Standing 116 feet tall, Lake Temescal Dam is situated at the intersection of Highway 24 and Highway 13. Built by Anthony Chabot between 1868 and 1869, the structure dams the waters of Temescal Creek, which starts in the Oakland Hills and flows down Thornhill Drive from Montclair to the Temescal Regional Recreation Area, where it is dammed. Below the dam, the creek moves primarily through closed, man-made culverts on its sad journey to San Francisco Bay, following Highway 24 before briefly emerging at the Rockridge Temescal Greenbelt, passing under Telegraph Avenue at 51st Street, veering sharply west, then briefly reappearing again at Temescal Creek Park before finally ending its travels at the Emeryville mudflats near Emeryville's Bay Street shopping center.

C. L. Tilden Park Dam stands 88 feet tall and is located on the north side of Lake Anza, near the parking lot. Built in 1938 to provide a swimming area and the means to water Tilden Golf Course, the dam and the lake sit about mile east of the Hayward Fault. Upon spilling over the dam and exiting the lake, Wildcat Creek flows north in its natural creek bed, above ground through Tilden and Wildcat Canyon Regional Parks. It flows into Jewel Lake and past Jewel Lake Dam, a structure that doesn't hold enough water to warrant monitoring by the state's dam safety agency. About four miles from Tilden Park Dam as the crow flies, the creek starts to flow past the houses of McBryde Avenue in Richmond. It continues its journey downhill into residential areas, passing under I-80, skirting the border of San Pablo and Richmond, then flowing north through San Pablo past the San Pablo Library before veering west at John Herbert Davis Park, into North Richmond and, ultimately, San Pablo Bay.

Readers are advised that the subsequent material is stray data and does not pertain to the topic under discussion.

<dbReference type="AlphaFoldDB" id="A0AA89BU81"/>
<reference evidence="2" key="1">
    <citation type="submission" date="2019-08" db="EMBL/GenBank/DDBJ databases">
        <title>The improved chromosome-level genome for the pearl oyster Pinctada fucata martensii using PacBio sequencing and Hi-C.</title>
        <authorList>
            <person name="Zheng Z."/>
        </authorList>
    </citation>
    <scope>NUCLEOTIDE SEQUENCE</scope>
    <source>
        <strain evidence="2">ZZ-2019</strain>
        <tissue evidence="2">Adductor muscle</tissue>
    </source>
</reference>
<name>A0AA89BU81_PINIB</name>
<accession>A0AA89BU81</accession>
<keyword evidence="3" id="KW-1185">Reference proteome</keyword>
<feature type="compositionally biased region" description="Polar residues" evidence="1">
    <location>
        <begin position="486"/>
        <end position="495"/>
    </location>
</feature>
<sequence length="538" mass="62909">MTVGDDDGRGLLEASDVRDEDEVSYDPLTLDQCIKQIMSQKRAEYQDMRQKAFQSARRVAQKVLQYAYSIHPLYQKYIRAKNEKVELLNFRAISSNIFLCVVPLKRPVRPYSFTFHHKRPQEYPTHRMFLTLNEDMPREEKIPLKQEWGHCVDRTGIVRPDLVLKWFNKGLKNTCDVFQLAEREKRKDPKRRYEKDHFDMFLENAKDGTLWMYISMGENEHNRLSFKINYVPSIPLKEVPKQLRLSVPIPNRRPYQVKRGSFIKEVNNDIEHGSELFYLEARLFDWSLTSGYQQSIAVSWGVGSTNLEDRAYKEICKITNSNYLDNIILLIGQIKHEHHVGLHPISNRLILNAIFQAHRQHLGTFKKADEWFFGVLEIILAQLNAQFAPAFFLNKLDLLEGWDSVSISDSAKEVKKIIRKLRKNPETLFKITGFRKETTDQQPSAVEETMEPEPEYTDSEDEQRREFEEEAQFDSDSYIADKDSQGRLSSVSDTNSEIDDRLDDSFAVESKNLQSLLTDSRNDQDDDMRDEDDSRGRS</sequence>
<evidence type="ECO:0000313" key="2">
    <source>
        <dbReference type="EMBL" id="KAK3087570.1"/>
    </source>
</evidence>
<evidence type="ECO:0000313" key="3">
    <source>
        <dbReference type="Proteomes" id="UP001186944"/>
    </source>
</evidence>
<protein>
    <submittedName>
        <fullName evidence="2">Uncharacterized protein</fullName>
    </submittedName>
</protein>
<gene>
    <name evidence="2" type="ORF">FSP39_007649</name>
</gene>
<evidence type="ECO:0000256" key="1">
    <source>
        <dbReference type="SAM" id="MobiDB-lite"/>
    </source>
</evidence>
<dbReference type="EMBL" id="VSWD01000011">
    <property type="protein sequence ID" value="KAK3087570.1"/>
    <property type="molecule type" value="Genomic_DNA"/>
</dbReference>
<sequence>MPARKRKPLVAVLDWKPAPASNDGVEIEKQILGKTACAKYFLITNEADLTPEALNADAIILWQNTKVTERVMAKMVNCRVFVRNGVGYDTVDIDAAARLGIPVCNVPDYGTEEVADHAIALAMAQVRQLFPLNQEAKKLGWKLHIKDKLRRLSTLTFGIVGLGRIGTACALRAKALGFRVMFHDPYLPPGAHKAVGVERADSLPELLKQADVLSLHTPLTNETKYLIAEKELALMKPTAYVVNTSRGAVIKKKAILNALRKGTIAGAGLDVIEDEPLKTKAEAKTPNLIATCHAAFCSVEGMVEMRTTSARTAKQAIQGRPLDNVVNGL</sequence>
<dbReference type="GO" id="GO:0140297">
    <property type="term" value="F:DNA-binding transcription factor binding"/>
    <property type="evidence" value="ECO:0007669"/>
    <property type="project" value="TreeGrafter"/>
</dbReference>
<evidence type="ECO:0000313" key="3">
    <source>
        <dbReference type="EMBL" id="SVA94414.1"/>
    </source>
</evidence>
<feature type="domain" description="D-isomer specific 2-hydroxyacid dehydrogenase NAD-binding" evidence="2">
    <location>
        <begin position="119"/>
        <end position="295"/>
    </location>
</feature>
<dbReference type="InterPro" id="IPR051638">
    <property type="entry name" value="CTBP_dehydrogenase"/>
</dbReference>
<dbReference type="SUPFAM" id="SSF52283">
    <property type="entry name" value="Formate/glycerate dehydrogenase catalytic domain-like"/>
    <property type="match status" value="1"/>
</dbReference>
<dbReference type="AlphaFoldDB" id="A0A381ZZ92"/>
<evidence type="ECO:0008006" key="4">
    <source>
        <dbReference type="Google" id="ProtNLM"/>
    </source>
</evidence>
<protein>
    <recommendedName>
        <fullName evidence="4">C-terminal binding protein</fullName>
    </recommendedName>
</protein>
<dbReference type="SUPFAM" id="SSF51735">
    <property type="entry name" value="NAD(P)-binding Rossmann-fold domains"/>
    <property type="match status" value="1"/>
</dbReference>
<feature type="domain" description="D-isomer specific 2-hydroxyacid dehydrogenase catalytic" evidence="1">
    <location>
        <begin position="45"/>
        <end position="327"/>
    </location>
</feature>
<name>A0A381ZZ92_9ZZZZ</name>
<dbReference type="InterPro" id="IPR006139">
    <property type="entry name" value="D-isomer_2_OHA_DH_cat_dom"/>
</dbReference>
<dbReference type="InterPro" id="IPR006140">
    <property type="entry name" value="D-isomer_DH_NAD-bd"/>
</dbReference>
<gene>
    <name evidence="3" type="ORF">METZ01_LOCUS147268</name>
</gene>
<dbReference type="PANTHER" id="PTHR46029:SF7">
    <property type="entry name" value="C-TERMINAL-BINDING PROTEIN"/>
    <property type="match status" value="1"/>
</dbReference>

The California Division of Safety of Dams has classified both Lake Temescal Dam and Tilden Park Dam as having an "extremely high" degree of "downstream hazard risk." According to spokesman Chris Orrock of the Department of Water Resources, the division's parent agency, release of the dams' waters when full would be "expected to cause considerable loss of human life or would result in an inundation area with a population of 1,000 or more." That is not necessarily as scary as it sounds, since it implies nothing about the circumstances under which a dam could suffer an uncontrolled release of water, nor that it is at risk of doing so.

In fact, despite the February 2, 2017 park district document expressing concern about the dams, it remains unclear just what level of risk an earthquake would pose. The California Division of Safety of Dams lists Lake Temescal Dam and Tilden Park Dam as satisfactory, and state dam safety experts say they have never shown any issues related to seismic activity. But another geologist found evidence of creep in the dam's spillway, which the HayWired Scenario says could lead to surface rupture. The concern is that if these dams failed in an earthquake, they could potentially flood the neighborhoods downstream of them, causing property damage, injury, and even death.